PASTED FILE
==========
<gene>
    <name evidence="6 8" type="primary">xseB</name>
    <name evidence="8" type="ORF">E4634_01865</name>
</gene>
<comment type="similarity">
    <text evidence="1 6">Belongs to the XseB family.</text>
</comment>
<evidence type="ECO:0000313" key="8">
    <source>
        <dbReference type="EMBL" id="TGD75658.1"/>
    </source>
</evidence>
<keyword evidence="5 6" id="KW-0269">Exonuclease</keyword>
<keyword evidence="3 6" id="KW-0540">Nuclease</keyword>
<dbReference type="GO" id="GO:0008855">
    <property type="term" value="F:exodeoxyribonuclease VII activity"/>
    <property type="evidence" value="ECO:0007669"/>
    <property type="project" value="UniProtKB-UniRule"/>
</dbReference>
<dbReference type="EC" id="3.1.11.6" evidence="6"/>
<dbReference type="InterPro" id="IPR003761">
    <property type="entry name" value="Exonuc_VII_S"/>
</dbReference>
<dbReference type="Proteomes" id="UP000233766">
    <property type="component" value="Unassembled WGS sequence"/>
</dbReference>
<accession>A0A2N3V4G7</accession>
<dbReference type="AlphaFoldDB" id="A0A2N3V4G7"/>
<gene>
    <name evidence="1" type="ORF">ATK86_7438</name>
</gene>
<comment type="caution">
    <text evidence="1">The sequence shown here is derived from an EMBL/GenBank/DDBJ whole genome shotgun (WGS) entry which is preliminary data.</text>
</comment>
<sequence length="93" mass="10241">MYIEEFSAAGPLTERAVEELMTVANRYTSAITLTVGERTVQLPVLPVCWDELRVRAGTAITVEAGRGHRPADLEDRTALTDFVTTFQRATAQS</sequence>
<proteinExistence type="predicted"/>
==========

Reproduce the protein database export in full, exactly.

<gene>
    <name evidence="6 8" type="primary">xseB</name>
    <name evidence="8" type="ORF">E4634_01865</name>
</gene>
<comment type="similarity">
    <text evidence="1 6">Belongs to the XseB family.</text>
</comment>
<evidence type="ECO:0000313" key="8">
    <source>
        <dbReference type="EMBL" id="TGD75658.1"/>
    </source>
</evidence>
<keyword evidence="5 6" id="KW-0269">Exonuclease</keyword>
<keyword evidence="3 6" id="KW-0540">Nuclease</keyword>
<dbReference type="GO" id="GO:0008855">
    <property type="term" value="F:exodeoxyribonuclease VII activity"/>
    <property type="evidence" value="ECO:0007669"/>
    <property type="project" value="UniProtKB-UniRule"/>
</dbReference>
<dbReference type="EC" id="3.1.11.6" evidence="6"/>
<dbReference type="InterPro" id="IPR003761">
    <property type="entry name" value="Exonuc_VII_S"/>
</dbReference>
<dbReference type="Proteomes" id="UP000233766">
    <property type="component" value="Unassembled WGS sequence"/>
</dbReference>
<accession>A0A2N3V4G7</accession>
<dbReference type="AlphaFoldDB" id="A0A2N3V4G7"/>
<gene>
    <name evidence="1" type="ORF">ATK86_7438</name>
</gene>
<comment type="caution">
    <text evidence="1">The sequence shown here is derived from an EMBL/GenBank/DDBJ whole genome shotgun (WGS) entry which is preliminary data.</text>
</comment>
<sequence length="93" mass="10241">MYIEEFSAAGPLTERAVEELMTVANRYTSAITLTVGERTVQLPVLPVCWDELRVRAGTAITVEAGRGHRPADLEDRTALTDFVTTFQRATAQS</sequence>
<proteinExistence type="predicted"/>